Delegates' apathy a let-down
Three bowling clubs have called a special general meeting to try to avoid a leadership crisis in the sport in Manawatu.
The prime movers have been Johnston Park (Feilding), Takaro and Palmerston North. They have compelled Bowls Manawatu, under its constitution, to stage the meeting at the Palmerston North Bowling Club on Sunday with the same agenda as the failed special meeting on May 27.
That fell over because there were insufficient club delegates to even muster a quorum. Only 14 of the potential 38 club delegates attended, six short of a quorum.
After most clubs ignored that meeting, called to change the structure of the ruling body and to get away from the antiquated delegate system, president Tony Jensen announced he had had enough of the apathy in bowls and would be resigning.
Despite numerous pleas from bowlers for him to stay, even from Bowls New Zealand, Jensen was adamant yesterday that he would still be quitting after the annual meeting next month.
"My position is unchanged, and will remain unchanged," he said.
"I have had a lot of comment from Joe Soap bowler."
Jensen is now looking forward to playing bowls instead of taking care of everyone else. His departure is likely to snowball with many other executive members vowing to follow him.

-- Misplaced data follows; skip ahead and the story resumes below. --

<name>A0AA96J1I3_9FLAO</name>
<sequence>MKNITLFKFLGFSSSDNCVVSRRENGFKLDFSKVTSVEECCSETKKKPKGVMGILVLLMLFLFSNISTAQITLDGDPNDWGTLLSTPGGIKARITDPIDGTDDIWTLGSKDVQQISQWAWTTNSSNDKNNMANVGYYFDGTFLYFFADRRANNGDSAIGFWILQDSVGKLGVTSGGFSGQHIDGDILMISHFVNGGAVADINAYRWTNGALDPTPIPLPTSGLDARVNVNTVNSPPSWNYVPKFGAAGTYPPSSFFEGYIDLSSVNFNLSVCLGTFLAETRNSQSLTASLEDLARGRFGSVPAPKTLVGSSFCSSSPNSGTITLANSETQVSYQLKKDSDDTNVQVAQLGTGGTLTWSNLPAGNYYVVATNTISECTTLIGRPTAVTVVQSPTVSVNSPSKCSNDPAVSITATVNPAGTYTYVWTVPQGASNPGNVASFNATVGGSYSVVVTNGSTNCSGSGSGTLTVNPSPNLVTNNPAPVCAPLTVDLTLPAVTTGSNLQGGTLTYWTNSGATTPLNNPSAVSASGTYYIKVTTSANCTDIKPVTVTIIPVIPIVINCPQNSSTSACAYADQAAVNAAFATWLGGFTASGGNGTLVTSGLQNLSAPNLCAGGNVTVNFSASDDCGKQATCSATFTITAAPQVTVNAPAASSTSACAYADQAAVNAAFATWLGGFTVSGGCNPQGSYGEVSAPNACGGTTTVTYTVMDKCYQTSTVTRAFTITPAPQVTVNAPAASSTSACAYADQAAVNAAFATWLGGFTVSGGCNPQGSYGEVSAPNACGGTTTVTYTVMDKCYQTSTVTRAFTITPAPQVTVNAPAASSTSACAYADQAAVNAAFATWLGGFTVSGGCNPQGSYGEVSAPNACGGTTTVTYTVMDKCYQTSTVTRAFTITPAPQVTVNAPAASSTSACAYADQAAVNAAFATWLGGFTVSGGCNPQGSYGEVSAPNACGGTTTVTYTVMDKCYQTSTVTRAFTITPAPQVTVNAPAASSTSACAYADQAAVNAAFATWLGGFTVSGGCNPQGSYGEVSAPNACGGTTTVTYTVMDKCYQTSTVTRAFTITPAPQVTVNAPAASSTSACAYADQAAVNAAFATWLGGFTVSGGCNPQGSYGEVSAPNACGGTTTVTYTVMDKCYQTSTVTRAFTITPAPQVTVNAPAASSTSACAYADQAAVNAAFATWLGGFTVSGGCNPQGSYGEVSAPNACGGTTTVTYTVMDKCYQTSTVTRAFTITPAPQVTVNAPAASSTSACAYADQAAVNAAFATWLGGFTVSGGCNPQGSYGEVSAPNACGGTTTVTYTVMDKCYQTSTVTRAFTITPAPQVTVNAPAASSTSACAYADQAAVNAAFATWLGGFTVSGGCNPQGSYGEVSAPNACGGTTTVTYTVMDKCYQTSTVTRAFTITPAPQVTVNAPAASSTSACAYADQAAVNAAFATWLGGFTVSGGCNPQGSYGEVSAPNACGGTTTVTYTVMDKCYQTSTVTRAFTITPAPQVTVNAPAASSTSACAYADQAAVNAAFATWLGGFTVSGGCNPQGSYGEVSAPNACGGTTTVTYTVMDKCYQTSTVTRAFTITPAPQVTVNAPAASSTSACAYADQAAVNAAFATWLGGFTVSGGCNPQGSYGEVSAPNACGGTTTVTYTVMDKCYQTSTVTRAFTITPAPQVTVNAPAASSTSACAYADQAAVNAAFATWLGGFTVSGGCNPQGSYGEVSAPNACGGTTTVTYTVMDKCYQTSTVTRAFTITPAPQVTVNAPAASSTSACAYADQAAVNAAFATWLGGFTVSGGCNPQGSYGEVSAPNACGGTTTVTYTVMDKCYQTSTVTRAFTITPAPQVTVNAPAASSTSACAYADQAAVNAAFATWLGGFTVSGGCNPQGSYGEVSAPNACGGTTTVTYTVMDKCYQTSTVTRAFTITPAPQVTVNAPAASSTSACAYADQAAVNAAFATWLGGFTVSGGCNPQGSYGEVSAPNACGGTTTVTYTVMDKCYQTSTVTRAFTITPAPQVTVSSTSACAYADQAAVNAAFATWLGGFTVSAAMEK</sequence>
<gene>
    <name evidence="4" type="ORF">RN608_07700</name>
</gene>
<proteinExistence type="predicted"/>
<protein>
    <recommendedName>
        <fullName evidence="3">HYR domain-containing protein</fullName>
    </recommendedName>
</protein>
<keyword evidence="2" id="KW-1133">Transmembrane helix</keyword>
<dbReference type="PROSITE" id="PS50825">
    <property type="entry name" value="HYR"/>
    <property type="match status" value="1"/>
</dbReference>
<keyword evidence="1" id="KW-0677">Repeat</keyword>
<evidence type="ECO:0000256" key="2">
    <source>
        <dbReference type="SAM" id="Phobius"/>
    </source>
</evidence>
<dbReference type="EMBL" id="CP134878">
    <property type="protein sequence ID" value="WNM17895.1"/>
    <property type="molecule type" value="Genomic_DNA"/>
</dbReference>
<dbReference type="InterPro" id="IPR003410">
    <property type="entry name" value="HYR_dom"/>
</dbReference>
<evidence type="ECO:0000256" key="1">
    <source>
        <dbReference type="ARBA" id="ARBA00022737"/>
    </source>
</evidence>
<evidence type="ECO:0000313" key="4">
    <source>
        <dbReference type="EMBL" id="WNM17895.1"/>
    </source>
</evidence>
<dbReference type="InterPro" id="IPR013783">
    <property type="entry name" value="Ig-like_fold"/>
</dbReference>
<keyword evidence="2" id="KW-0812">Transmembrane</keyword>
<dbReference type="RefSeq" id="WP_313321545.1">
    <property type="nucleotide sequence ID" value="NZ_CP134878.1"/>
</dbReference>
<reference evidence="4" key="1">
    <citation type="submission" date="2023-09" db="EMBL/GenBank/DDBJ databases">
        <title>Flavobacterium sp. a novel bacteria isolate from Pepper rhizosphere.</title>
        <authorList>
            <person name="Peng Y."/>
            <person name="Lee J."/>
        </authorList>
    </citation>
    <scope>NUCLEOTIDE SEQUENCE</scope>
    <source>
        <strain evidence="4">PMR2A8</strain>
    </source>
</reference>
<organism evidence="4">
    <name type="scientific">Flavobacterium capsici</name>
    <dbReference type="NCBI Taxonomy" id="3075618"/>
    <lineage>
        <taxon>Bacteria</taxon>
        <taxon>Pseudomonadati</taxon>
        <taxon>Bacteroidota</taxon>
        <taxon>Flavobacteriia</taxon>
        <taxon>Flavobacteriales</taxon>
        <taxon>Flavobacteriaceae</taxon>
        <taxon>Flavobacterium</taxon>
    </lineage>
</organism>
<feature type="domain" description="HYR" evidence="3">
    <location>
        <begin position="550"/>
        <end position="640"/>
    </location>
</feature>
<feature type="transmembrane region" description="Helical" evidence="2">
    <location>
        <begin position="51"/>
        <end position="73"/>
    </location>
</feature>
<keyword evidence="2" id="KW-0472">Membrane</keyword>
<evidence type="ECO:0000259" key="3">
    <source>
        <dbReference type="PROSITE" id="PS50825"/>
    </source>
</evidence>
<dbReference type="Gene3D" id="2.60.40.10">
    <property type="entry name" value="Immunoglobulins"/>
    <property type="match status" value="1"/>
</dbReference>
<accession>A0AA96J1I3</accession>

The three clubs behind Sunday's meeting are concerned that the centre could be left leaderless and decided to call the meeting because a club tournament programme meeting was being held a half hour later. Surely club delegates will front up for that.
As one bowler said, under the current constitution, "a dipstick" could be nominated and elected.
Jensen said the agenda would be exactly the same as for the abortive meeting in May.
"They realise they have a serious issue and need to do something about it," he said.
"They will still need the numbers to get the quorum. I understand they have been on the phone to all of the clubs."
Of the eight clubs absent from the May meeting, only one club had spoken to him since, he said.
"Which still shows there is an apathetic attitude amongst them."
Jensen understands why the three clubs have acted, because the centre could be left in a precarious vacuum if they don't do something.
Johnston Park's Terry Puklowski, a former Manawatu Bowling Centre president, said the changes weren't detrimental, they were to the benefit of the sport to have the best people running Bowls Manawatu.
"Our club was all for the changes," Puklowski said. "We've got to make sure it all ticks over otherwise we're all going to be in the cart."
Takaro's Eric Franklyn had a meeting with Northern great Phil Skoglund.
Takaro also agreed with the centre's intended changes and didn't want to see them lapse because some delegates didn't get off their backsides.
"There is nothing like a shake-up call to make people show interest," Franklyn said.
He felt many clubs probably hadn't realised the importance of the original meeting and many such clubs played bowls for six months and then had six months off, virtually a winter hibernation.
- © Fairfax NZ News